U.S. Rep. Adam Kinzinger became the first Congressional Republican Thursday morning to call for President Donald Trump’s removal in the wake of Wednesday’s breach of the U.S. Capitol.
Kinzinger – unlike U.S. Reps. Lauren Underwood, D-Naperville, and Sean Casten, D-Downers Grove – is not calling for impeachment. Instead, he said the 25th Amendment should be used.
“All indications are that the president has become unmoored not just from his duty, or even his oath, but reality itself,” Kinzinger said in a video released Thursday on Twitter.
Who starts the process?
The 25th Amendment can be invoked by the vice president and a majority of the Cabinet by sending a written declaration “that the President is unable to discharge the powers and duties of his office” to the leaders of the Senate and House. Once that is done, the vice president immediately becomes the acting president.
With impeachment, the process is started in the U.S. House of Representatives where articles of impeachment are drawn up following an investigation by the House Judiciary Committee to be voted on by the full House.
Why is it done?
The 25th Amendment is to be done when the president is “unable to discharge the powers and duties of his office.” The amendment also addresses who becomes president if the sitting president dies.
Impeachment is a way of removing the president, vice president and all federal civil officers from office for “treason, bribery, or other high crimes and misdemeanors.”
How does it work?
After the 25th Amendment is invoked, the president can take back the powers and duties of the office by also sending a written declaration to the Senate President pro tempore and House Speaker. The vice president and the Cabinet can attempt to block this.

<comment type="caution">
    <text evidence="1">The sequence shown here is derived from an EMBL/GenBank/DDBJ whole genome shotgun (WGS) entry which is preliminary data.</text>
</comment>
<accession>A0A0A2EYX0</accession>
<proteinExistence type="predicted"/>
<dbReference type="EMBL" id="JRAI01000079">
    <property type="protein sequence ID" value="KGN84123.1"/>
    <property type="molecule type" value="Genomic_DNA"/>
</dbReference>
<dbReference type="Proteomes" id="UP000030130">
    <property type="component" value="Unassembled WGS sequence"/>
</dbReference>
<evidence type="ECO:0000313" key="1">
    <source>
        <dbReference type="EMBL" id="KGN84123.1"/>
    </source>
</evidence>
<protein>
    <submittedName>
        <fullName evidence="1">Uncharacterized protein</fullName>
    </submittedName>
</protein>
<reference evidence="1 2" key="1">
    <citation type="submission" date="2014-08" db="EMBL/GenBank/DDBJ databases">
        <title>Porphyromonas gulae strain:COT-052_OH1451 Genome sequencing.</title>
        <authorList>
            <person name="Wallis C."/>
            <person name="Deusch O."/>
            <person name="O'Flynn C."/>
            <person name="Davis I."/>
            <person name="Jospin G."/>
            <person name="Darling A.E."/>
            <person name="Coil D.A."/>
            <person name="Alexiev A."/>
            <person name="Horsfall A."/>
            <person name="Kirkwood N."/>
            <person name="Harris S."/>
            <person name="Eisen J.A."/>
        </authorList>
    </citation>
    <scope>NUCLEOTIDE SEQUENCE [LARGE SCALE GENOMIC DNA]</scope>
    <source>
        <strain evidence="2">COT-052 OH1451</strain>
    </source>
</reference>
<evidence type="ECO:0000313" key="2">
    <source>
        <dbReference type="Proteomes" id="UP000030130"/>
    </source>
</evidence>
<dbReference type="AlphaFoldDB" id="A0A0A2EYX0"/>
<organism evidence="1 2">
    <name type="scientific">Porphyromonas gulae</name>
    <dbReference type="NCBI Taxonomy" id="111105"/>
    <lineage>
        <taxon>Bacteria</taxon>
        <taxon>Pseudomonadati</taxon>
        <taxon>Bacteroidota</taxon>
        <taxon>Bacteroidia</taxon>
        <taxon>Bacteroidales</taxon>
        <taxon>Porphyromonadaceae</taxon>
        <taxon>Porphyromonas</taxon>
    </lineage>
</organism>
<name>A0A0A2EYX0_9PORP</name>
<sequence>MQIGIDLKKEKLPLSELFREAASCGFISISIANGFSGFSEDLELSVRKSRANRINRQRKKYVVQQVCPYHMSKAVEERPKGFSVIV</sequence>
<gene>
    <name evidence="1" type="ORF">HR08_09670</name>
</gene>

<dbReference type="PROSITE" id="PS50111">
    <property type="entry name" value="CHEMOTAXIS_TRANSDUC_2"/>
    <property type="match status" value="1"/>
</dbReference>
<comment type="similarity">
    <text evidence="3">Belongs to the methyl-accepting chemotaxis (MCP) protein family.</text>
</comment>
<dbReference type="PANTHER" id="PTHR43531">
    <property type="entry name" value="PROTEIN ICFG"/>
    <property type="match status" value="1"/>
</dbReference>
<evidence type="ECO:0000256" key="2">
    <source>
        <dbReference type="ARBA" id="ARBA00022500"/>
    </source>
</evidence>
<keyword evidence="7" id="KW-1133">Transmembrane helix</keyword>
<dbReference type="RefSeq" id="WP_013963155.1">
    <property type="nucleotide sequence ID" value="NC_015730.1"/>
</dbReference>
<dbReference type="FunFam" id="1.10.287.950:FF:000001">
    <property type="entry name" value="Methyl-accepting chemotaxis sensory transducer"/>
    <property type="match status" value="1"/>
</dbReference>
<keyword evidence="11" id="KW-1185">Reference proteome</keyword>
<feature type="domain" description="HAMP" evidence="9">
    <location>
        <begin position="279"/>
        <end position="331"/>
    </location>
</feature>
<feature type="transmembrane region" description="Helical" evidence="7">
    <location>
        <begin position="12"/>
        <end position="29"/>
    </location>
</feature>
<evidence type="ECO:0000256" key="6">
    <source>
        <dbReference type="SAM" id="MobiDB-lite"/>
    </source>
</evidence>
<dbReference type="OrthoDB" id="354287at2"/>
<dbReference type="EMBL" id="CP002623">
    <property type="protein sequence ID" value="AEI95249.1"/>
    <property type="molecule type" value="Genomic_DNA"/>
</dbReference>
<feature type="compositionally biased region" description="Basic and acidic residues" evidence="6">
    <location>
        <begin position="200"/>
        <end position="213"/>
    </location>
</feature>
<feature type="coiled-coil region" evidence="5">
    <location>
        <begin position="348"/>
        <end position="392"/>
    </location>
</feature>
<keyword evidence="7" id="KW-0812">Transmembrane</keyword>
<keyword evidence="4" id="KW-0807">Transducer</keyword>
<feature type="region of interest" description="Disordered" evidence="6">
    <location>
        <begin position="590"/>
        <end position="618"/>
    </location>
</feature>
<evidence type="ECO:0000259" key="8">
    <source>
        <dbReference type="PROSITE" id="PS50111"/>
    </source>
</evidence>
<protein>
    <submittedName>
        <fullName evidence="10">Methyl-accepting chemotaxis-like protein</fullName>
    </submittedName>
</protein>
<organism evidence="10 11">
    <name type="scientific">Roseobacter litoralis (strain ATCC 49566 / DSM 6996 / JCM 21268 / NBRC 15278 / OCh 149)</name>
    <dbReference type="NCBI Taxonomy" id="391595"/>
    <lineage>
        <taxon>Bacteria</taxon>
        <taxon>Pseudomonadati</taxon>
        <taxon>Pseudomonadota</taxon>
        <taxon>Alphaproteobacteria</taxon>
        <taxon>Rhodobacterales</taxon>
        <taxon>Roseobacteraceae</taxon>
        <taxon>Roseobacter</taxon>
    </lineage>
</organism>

Should that happen, Congress is tasked with deciding the issue. It is required to assemble within 48 hours if not already in session, and it would take a two-thirds majority of both houses to keep the vice president as acting president.
If Congress does not make a decision within 21 days, the president would resume the powers and duties of his office.
With impeachment, after the House votes on articles of impeachment, the process moves to the Senate where a two-thirds vote of members present is required to convict.
Has it been done before?
The 25th Amendment, which was ratified in 1967 after the assassination of President John F. Kennedy, has been used a handful times, though Section 4 – the section that would be used to remove the president without his consent – has not.
Two presidents – George W. Bush and Ronald Reagan – have used the 25th Amendment to temporarily transfer the powers of the presidency to the vice president during surgeries and other medical procedures.
Three presidents have been impeached but none convicted. The most recent was Trump, who was accused in the articles of impeachment of attempting to pressure the Ukrainian government into opening investigations Joe Biden, as well as obstruction of Congress.